State Question 779 is a bad idea for Oklahoma

While there is a clear need to increase teacher pay in Oklahoma, State Question 779’s imposition of an additional 1-percent sales tax is a horrible method of funding those raises for a multitude of reasons that should be considered before voting on this measure.

First, this is a repressive tax. If passed, Oklahoma’s average combined state-and-local sales tax rate will be the highest permanent rate in the United States, at 9.8 percent.

The rate in over 200 cities in Oklahoma will be over 10 percent, including Glenpool at 10.9 percent, Pryor and Okmulgee at 10.7 percent, Sapulpa and Catoosa at 10.5 percent, Broken Arrow (the Wagoner County portion) and Claremore at 10.3 percent and Skiatook at 10.2 percent.

Additionally, the combined sales tax burden would jump to 9.9 percent in Owasso, Sand Springs and Bixby, and to 9.52 percent in Tulsa.

Second, this will be a regressive, anti-family tax. Increasing sales taxes by over $420 per household will hurt young families already struggling to raise children. Oklahoma is one of the few states that does not exempt groceries from sales tax. Having anti-family taxes is horrible public policy.

Third, this is a misguided tax. Approximately 60 percent of these funds would go to other things besides classroom teacher salary increases, including over $115 million to Higher Education bureaucrats with zero taxpayer accountability.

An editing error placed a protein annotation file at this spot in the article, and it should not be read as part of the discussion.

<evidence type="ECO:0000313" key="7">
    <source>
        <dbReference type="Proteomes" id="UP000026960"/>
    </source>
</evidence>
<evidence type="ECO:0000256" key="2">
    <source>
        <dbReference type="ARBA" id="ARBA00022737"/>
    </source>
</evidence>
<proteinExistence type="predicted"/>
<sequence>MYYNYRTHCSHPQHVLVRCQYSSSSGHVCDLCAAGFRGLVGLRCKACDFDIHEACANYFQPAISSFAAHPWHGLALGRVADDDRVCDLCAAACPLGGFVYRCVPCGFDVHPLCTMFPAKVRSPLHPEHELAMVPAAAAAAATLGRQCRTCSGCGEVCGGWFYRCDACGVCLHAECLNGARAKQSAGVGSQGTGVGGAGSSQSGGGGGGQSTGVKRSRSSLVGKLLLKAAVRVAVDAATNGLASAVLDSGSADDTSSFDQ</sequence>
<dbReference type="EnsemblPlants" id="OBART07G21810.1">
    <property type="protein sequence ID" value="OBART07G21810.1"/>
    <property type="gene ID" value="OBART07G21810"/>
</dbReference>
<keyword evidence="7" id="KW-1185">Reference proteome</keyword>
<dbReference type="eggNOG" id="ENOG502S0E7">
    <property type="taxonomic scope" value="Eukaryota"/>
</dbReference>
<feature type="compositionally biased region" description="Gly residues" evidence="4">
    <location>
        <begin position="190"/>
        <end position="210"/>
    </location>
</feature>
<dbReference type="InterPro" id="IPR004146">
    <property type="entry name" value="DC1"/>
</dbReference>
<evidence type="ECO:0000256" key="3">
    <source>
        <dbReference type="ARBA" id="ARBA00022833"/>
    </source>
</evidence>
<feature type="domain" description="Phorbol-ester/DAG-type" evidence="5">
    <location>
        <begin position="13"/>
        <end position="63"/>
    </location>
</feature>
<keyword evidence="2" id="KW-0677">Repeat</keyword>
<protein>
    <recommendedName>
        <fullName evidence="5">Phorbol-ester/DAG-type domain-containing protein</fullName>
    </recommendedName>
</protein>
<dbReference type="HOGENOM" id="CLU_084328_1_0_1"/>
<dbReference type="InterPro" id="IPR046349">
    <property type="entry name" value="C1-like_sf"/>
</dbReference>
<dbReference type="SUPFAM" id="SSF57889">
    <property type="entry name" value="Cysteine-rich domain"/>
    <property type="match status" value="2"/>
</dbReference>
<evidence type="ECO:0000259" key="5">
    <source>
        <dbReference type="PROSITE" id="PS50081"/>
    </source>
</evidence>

Fourth, this is an unnecessary tax. The increased tax levy will take in $615 million annually, 2.5 times the $245 million that is needed to give every teacher a $5,000 wage increase.

More acceptable sources exist to fund teacher raises, including eliminating tax credits for wind producers, which alone would raise about $200 million, most which is reaped by companies located outside Oklahoma.

SQ 779 does not address inefficient administration of our schools. Over the past 25 years, while the number of students in Oklahoma public schools has increased 14 percent, the number of administrative and non-teaching personnel has increased 34 percent.

Reducing this administrative, non-teaching staffing level to be proportionate with student increases would be enough to fund an across-the-board teacher pay raise of more than $5,000.

Fifth, this tax should not be enshrined in the Oklahoma Constitution. The purpose of our state Constitution should be to define the basic principles of state governance. Once taxes are in the Constitution, they are guaranteed to be difficult to ever correct or reverse.

The reasons for opposing SQ 779 transcend party and ideological lines. Democrats, Republicans, liberals and conservatives – all who care for protecting the less fortunate, supporting families, and eliminating wasteful government spending and unnecessary tax increases should agree that SQ 779 is a horrible method for addressing teacher pay.

The choice is clear. A regressive, repressive tax burden that will harm cities, businesses, and, worst of all, families – who will bear the brunt of this burden – is not something we should be proud of in Oklahoma. SQ 779 must be rejected November 8.